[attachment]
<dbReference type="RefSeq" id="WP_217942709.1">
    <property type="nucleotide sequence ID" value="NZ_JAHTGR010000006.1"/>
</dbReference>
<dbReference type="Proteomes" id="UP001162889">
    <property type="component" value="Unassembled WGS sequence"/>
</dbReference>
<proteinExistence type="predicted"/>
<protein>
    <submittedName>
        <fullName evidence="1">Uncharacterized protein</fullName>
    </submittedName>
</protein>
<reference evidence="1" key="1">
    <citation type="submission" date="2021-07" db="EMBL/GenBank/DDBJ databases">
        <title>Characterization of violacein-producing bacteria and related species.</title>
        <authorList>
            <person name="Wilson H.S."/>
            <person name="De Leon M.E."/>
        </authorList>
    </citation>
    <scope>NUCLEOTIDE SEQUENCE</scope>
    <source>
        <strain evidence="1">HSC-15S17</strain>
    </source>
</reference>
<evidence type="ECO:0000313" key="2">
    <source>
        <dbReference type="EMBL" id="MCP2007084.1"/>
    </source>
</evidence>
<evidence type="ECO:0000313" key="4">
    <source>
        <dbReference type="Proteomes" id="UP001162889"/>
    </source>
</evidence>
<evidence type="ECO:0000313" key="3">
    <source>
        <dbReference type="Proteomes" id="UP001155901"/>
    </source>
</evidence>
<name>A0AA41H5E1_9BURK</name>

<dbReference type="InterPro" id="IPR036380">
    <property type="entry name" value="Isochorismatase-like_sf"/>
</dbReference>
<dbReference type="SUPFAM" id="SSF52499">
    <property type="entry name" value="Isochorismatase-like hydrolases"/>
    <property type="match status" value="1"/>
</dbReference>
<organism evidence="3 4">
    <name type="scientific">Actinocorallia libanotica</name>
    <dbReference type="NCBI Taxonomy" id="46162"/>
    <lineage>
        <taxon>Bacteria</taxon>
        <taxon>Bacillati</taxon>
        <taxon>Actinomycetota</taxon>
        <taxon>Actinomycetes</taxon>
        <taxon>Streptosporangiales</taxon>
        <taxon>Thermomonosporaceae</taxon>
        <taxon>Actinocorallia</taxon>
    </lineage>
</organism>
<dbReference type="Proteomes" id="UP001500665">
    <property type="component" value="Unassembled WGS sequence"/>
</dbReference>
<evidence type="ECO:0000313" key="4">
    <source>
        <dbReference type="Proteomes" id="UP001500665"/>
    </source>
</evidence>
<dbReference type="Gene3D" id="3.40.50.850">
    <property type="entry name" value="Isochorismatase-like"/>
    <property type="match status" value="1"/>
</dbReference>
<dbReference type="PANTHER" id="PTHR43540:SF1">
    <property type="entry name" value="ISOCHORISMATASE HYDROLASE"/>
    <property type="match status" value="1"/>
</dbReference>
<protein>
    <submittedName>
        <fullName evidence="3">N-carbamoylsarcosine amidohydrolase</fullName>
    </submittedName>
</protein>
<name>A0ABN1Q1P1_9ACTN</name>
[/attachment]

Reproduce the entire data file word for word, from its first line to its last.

<dbReference type="RefSeq" id="WP_217942709.1">
    <property type="nucleotide sequence ID" value="NZ_JAHTGR010000006.1"/>
</dbReference>
<dbReference type="Proteomes" id="UP001162889">
    <property type="component" value="Unassembled WGS sequence"/>
</dbReference>
<proteinExistence type="predicted"/>
<protein>
    <submittedName>
        <fullName evidence="1">Uncharacterized protein</fullName>
    </submittedName>
</protein>
<reference evidence="1" key="1">
    <citation type="submission" date="2021-07" db="EMBL/GenBank/DDBJ databases">
        <title>Characterization of violacein-producing bacteria and related species.</title>
        <authorList>
            <person name="Wilson H.S."/>
            <person name="De Leon M.E."/>
        </authorList>
    </citation>
    <scope>NUCLEOTIDE SEQUENCE</scope>
    <source>
        <strain evidence="1">HSC-15S17</strain>
    </source>
</reference>
<evidence type="ECO:0000313" key="2">
    <source>
        <dbReference type="EMBL" id="MCP2007084.1"/>
    </source>
</evidence>
<evidence type="ECO:0000313" key="4">
    <source>
        <dbReference type="Proteomes" id="UP001162889"/>
    </source>
</evidence>
<evidence type="ECO:0000313" key="3">
    <source>
        <dbReference type="Proteomes" id="UP001155901"/>
    </source>
</evidence>
<name>A0AA41H5E1_9BURK</name>

<dbReference type="InterPro" id="IPR036380">
    <property type="entry name" value="Isochorismatase-like_sf"/>
</dbReference>
<dbReference type="SUPFAM" id="SSF52499">
    <property type="entry name" value="Isochorismatase-like hydrolases"/>
    <property type="match status" value="1"/>
</dbReference>
<organism evidence="3 4">
    <name type="scientific">Actinocorallia libanotica</name>
    <dbReference type="NCBI Taxonomy" id="46162"/>
    <lineage>
        <taxon>Bacteria</taxon>
        <taxon>Bacillati</taxon>
        <taxon>Actinomycetota</taxon>
        <taxon>Actinomycetes</taxon>
        <taxon>Streptosporangiales</taxon>
        <taxon>Thermomonosporaceae</taxon>
        <taxon>Actinocorallia</taxon>
    </lineage>
</organism>
<dbReference type="Proteomes" id="UP001500665">
    <property type="component" value="Unassembled WGS sequence"/>
</dbReference>
<evidence type="ECO:0000313" key="4">
    <source>
        <dbReference type="Proteomes" id="UP001500665"/>
    </source>
</evidence>
<dbReference type="Gene3D" id="3.40.50.850">
    <property type="entry name" value="Isochorismatase-like"/>
    <property type="match status" value="1"/>
</dbReference>
<dbReference type="PANTHER" id="PTHR43540:SF1">
    <property type="entry name" value="ISOCHORISMATASE HYDROLASE"/>
    <property type="match status" value="1"/>
</dbReference>
<protein>
    <submittedName>
        <fullName evidence="3">N-carbamoylsarcosine amidohydrolase</fullName>
    </submittedName>
</protein>
<name>A0ABN1Q1P1_9ACTN</name>